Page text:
Living

A good reason to hug your kids—and often

A study (via The Daily Mail) done by researchers in Australia and the U.S. suggests that babies who are cared for by nurturing and affectionate mothers may be better equipped to resist the trap of drug addiction later in life than those who were raised by hands-off caregivers.

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Masterfile

Never underestimate the power of affection. A study (via The Daily Mail) done by researchers in Australia and the U.S. suggests that babies who are cared for by nurturing and affectionate mothers may be better equipped to resist the trap of drug addiction later in life. 

While the study drew on data gathered from an animal trial—in this case, baby rats—its findings may have valuable application to human life. The reason being that rats share with humans the area of the brain known as the reward centre. It’s this ancient region that floods with the pleasure chemical dopamine when activated by such ‘good time’ stimuli as drugs, alcohol, food and sex. Moreover, it’s this region that’s been implicated in addiction.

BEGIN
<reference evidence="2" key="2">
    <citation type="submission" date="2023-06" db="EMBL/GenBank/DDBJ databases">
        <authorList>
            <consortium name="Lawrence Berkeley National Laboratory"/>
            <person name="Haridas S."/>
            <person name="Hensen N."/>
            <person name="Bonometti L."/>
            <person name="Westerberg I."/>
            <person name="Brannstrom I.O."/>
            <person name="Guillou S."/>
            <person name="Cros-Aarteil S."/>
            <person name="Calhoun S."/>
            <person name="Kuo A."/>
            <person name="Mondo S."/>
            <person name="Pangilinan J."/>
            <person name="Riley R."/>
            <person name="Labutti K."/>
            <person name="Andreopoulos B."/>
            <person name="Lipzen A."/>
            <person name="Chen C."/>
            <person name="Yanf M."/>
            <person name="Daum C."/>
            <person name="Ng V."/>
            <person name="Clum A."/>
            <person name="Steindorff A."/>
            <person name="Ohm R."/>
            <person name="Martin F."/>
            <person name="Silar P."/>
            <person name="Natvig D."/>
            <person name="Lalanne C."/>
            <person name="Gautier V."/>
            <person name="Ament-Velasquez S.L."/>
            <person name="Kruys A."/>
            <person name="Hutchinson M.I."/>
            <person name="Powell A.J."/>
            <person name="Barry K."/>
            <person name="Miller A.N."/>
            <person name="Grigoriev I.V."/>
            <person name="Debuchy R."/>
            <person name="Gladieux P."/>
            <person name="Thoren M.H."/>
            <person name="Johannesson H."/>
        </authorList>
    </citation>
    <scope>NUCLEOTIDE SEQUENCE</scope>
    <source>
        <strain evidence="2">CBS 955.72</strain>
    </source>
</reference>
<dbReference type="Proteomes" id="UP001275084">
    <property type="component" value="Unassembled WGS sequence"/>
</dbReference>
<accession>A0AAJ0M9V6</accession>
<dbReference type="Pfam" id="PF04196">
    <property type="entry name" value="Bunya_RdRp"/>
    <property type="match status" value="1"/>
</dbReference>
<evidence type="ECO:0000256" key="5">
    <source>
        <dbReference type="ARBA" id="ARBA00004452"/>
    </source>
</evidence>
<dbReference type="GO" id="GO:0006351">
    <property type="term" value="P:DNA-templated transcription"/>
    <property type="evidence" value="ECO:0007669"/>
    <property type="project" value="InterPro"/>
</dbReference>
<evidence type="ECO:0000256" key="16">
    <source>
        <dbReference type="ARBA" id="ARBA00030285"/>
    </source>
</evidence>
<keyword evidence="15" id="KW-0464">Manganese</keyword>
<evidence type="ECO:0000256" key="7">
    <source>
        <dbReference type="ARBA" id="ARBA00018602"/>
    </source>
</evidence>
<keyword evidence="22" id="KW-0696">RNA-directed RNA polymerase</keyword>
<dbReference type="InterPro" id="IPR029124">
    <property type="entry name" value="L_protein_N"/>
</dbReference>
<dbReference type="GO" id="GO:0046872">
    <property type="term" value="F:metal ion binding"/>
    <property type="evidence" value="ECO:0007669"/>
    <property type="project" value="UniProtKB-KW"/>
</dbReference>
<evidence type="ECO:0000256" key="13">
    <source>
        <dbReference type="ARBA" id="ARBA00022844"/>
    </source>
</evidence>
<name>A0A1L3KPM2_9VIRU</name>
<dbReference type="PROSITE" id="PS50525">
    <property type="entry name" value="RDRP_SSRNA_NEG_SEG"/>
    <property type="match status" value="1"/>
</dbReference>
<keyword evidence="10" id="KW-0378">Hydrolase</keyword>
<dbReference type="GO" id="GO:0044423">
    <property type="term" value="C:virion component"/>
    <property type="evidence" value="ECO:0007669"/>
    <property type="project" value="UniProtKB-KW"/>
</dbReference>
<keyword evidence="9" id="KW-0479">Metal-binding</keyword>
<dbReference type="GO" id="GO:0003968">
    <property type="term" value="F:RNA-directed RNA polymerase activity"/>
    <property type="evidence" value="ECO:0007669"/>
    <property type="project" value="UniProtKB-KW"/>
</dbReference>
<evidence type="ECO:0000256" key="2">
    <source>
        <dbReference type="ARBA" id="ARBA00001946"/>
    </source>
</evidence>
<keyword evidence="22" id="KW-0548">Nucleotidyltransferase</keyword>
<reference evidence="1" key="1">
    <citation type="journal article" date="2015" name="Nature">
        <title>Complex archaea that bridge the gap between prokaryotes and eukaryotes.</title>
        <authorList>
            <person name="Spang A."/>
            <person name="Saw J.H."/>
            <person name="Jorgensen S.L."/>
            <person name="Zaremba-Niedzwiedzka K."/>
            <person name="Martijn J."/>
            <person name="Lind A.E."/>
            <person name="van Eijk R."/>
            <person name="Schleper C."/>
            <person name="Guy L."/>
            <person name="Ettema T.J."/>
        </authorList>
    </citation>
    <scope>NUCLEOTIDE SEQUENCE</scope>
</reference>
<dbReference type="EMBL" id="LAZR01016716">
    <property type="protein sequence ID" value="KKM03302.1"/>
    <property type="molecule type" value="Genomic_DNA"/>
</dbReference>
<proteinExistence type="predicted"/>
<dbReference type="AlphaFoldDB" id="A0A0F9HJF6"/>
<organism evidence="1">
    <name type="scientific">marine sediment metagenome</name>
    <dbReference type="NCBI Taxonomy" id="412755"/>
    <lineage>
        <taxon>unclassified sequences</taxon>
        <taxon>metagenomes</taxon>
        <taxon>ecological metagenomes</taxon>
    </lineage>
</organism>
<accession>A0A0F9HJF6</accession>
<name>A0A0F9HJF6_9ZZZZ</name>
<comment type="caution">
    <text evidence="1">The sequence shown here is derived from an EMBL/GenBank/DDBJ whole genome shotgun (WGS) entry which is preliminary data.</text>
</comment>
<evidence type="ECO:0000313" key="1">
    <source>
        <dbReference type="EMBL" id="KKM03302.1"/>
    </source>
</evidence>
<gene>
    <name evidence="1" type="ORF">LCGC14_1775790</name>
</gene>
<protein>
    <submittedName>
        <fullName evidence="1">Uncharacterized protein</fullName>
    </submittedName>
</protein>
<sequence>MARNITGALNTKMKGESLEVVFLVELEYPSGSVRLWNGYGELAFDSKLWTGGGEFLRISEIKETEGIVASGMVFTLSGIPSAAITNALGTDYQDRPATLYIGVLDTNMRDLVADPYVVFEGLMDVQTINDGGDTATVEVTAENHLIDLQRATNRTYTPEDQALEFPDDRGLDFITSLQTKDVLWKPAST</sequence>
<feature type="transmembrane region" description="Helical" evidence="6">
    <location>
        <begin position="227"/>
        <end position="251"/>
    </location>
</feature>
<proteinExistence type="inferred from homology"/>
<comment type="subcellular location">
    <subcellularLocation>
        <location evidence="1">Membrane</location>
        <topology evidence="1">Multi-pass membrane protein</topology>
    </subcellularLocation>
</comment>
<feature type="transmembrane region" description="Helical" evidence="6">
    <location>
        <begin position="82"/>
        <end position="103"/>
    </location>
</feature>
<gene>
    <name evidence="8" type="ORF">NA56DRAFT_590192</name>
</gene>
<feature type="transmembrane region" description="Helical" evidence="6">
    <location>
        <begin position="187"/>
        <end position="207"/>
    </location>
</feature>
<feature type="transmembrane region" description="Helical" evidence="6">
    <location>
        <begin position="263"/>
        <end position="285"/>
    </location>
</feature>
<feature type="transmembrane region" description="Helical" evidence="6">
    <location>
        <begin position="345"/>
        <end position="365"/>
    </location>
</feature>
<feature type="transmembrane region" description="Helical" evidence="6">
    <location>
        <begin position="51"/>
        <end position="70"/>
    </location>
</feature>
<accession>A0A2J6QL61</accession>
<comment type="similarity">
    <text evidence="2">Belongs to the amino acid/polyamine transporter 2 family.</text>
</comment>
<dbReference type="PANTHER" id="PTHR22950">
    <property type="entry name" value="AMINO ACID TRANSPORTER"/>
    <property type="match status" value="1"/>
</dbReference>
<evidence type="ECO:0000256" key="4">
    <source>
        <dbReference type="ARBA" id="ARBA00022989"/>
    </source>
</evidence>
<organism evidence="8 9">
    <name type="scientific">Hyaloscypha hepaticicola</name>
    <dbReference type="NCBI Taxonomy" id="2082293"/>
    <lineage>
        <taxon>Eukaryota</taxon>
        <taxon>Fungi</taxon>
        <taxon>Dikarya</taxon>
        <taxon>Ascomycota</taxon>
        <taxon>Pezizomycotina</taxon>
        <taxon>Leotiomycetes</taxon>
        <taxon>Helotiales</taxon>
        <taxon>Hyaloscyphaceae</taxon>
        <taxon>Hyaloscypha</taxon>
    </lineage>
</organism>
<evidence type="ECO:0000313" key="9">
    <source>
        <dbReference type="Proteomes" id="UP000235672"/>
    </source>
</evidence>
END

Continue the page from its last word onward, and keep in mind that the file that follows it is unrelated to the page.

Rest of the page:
Here’s what the study found: baby rats that received a great deal of affection from their mothers were less susceptible to the craving for the highly addictive opioid morphine than baby rats from mothers who couldn’t be bothered to show affection. 

It isn’t just affection that made the difference—it’s the way loving touch stimulates immune response. In short, baby rats from affectionate mothers showed a stronger immune response. Specifically, they had a significantly greater concentration of a molecule called Interleukin-10. This molecule apparently acts as a kind of control on addiction, reducing an individual’s susceptibility to the cravings that characterize the drive to take drugs or indulge in other addictive behaviours. 

This doesn’t mean that the baby rats from affectionate mothers didn’t feel the effects of morphine on their brains, only that their brains possessed the greater capacity to resist a continued craving for the drug over the long-term. 

“The more IL-10 produced in the brain, the less likely morphine causes an increase in craving or relapse weeks after initially being exposed to the drug,” said lead researcher Dr. Mark Hutchinson of the University of Adelaide’s School of Medical Sciences.